Let’s start with the main sauce to season a portion of pasta: The Tomato Sauce.

As you well know, the Tomato came mainly from Peru, where it was cultivated massively. It formed the basis of most local recipes.

It was the Spanish Conquistadors who imported it into Europe. Still, it was ignored and considered dangerous to health and inedible for at least two centuries.

In the 17th Century, plants were imported into Campania and Sicily. For favorable climatic combinations, the plants developed naturally and produced this red fruit that was definitely inviting.

The step was short in thinking about how to use it.

The discovery that it contained so many essential vitamins and minerals such as calcium and phosphorus accelerated its use.

The great advantage of the first sauces that were prepared could be stored even for long periods. It was luck since we talked about when refrigerators did not exist.

chef cutting tomato on cutting board

As initially, the most used tomatoes are those called “San Marzano“, a tomato that has a very particular shape and that grows in the plains of Naples, in San Marzano, in fact.

San Marzano tomatoes are generally preferred for Italian tomato sauces because they are denser, fruitier, have slightly lower acidity, and break down well when cooked.

After so many years, a better tomato has never been found to prepare pasta tomato sauce.

Today the San Marzano is also grown in Dutch greenhouses and even in the United States, but if one day you happen to be near Naples, take a San Marzano tomato from one of the many fruit and vegetable stalls in the city, open it, add a pinch of salt, a drizzle of extra virgin olive oil and enjoy.
You will immediately understand why that simple pasta with tomato sauce that you ate the day before in a restaurant in Naples had no equal to those eaten before in your life.

Tomato Sauce
Great Tomato sauce need great Extra Virgin Olive Oil

To prepare a tasty and straightforward sauce, you will need these ingredients (for 4 people), 45 minutes.

Tomatoes from Sauce (San Marzano or Perini)500 gr.
(A box of Peeled tomatoes is also acceptable, which could come from Naples and San Marzano, a 400 gr jar is fine.)
1/2 onion
1 clove of garlic
1 small carrot
1 celery rib
1 small tuft of parsley
Some basil leaves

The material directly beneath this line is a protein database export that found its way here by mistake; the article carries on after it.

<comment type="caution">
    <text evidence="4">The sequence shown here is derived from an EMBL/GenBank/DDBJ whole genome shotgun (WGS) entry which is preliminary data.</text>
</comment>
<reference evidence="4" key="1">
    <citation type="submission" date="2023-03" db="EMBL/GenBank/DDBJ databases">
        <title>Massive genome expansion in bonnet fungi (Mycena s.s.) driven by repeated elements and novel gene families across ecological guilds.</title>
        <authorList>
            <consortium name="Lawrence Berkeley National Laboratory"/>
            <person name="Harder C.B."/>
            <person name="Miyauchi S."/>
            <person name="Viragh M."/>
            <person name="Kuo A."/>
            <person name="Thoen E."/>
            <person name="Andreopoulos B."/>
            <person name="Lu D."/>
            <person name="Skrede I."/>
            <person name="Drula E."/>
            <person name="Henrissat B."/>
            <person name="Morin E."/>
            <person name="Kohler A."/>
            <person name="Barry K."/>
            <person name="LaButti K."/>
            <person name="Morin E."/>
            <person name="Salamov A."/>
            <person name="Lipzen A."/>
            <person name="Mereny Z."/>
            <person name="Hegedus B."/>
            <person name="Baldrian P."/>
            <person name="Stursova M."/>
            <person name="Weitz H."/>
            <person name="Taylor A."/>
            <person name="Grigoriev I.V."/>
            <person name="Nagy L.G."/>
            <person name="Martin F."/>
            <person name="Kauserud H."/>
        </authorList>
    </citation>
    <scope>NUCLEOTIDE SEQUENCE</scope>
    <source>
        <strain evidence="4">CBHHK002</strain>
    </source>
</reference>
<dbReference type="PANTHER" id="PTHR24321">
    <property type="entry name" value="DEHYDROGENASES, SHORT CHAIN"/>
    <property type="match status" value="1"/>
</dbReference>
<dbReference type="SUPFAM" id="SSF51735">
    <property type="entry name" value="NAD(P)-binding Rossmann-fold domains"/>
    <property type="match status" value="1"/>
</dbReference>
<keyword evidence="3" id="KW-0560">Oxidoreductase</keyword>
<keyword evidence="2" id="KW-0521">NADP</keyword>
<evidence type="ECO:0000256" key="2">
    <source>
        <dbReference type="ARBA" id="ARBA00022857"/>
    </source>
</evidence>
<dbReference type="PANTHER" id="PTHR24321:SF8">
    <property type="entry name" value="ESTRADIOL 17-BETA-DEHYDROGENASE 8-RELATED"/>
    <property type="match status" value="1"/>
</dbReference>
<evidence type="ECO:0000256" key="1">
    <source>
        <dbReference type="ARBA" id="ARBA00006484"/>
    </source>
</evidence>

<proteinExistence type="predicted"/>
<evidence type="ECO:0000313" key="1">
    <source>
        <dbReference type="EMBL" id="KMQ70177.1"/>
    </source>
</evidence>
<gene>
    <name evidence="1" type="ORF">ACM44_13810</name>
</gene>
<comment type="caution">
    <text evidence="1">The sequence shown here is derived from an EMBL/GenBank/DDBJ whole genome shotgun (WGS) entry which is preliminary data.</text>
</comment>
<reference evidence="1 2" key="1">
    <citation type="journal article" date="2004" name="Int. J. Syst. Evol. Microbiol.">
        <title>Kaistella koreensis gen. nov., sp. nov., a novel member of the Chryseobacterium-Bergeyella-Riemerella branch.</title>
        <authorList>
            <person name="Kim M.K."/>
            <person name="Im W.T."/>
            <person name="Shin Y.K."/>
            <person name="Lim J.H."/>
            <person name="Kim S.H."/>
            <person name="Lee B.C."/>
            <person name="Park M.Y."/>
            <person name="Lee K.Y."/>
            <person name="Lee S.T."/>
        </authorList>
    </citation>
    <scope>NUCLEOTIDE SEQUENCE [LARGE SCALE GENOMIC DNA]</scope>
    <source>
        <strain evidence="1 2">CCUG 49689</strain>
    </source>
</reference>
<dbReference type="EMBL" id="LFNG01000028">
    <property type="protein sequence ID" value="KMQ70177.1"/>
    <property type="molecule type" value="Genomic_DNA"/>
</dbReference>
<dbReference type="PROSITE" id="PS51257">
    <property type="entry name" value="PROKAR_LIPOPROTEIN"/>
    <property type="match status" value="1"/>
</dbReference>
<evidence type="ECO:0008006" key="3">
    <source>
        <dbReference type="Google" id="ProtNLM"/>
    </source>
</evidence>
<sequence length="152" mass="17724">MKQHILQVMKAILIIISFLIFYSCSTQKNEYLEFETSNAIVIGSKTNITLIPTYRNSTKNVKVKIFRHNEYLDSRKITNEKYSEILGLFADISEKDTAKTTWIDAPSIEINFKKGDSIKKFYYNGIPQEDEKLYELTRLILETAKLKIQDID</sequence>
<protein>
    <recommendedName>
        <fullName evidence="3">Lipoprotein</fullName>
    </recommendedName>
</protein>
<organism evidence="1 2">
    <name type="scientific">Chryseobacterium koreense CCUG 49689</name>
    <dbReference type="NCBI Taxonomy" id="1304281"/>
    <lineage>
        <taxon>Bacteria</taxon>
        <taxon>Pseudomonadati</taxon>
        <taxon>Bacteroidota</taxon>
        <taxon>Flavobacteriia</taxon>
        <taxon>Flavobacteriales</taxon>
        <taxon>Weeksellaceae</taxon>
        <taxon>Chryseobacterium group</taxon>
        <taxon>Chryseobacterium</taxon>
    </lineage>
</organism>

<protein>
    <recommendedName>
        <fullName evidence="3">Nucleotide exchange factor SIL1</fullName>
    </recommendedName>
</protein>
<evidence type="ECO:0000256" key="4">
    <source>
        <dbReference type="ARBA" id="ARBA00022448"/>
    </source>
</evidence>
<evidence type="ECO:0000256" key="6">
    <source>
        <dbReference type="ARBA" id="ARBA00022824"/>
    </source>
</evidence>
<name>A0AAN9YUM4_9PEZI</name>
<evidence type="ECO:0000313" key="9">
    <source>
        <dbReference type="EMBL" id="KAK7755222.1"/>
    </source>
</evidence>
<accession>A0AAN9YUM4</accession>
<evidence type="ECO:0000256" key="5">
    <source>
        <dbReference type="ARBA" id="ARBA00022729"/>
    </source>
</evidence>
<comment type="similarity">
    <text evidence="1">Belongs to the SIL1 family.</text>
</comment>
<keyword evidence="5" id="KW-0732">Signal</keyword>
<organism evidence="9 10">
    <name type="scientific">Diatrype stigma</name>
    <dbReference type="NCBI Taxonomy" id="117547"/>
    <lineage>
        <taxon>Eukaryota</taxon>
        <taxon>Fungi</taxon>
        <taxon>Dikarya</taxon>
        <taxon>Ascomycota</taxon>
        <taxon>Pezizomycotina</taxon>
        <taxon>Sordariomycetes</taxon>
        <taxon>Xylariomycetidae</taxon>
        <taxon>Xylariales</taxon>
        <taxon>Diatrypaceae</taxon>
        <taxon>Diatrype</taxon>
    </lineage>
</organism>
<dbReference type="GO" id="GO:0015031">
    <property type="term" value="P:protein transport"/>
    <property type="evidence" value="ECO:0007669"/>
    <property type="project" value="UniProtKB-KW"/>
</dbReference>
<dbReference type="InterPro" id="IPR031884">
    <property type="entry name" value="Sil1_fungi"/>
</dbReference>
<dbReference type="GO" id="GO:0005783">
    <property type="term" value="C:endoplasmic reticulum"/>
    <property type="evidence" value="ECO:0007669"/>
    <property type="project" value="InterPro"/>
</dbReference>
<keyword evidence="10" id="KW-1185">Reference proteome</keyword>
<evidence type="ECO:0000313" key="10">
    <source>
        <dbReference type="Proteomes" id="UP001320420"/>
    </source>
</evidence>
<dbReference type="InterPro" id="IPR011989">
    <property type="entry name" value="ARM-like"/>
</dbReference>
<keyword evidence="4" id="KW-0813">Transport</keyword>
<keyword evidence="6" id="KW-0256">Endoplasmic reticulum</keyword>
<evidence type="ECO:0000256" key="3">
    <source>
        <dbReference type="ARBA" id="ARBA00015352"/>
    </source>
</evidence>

Extra Virgin Olive Oil 20 gr
Salt, pepper, and a pinch of sugar (this last element is optional, I usually add it)

First, take the onion, carrot, and celery and then wash, chop it finely with the help of a crescent.
If you use fresh tomatoes, cut them into small cubes, and if you use peeled tomatoes, pour them into a pebble and crush the tomatoes with a fork until you get a kind of cream.

In a thick-bottomed saucepan, preferably in copper or ceramic, pour the drizzle of the extra virgin olive oil and add the previously chopped vegetables.

As soon as the vegetables begin to creak, add the peeled or tomatoes, put on half a heat, and cook for about 5 minutes, stirring the sauce continuously.

Only at this point, when everything begins to boil, add the clove of garlic, the bunch of basil, cover the container, and consistently over low heat, but not very low, cover everything and let it cook for another 20 minutes.

At this point, add the salt, pepper, and a pinch of sugar and leave over low heat for another 20minutes.

When cooked, you will understand if the sauce has come well from the irresistible smell that from the kitchen will arrive in any room of your home. The final part will only be to pass the sauce in the –passaverdure-, and what will come out will be a sauce that will be suitable for seasoning any type of pasta, gnocchi, or ravioli.

In the end, a simple recipe with few ingredients, but the quality of these products will give you the final taste. A taste that leaves you or your guests speechless, even from a simple dish of handmade pasta and tomato sauce.

So the secrets aren’t just the way you prepare the sauce but also what you buy at the market. Don’t be cheap; choose some quality over the price. You will stay anyway of a reasonable budget, but the result will be outstanding.

A summer dish that gives you warmth and pleasure even on cold winter days.

Indeed, tomatoes in winter do not have the same taste as summer ones.

Consequently, your sauce will also be different using out-of-season tomatoes, so I recommend making a reserve of tomatoes sauce in the height of summer and putting it in vacuum-sealed bottles.
When you open it in winter, you will seem to see Ischia in the distance and Vesuvius shadowing behind you, wherever you are on the planet.

sea city water port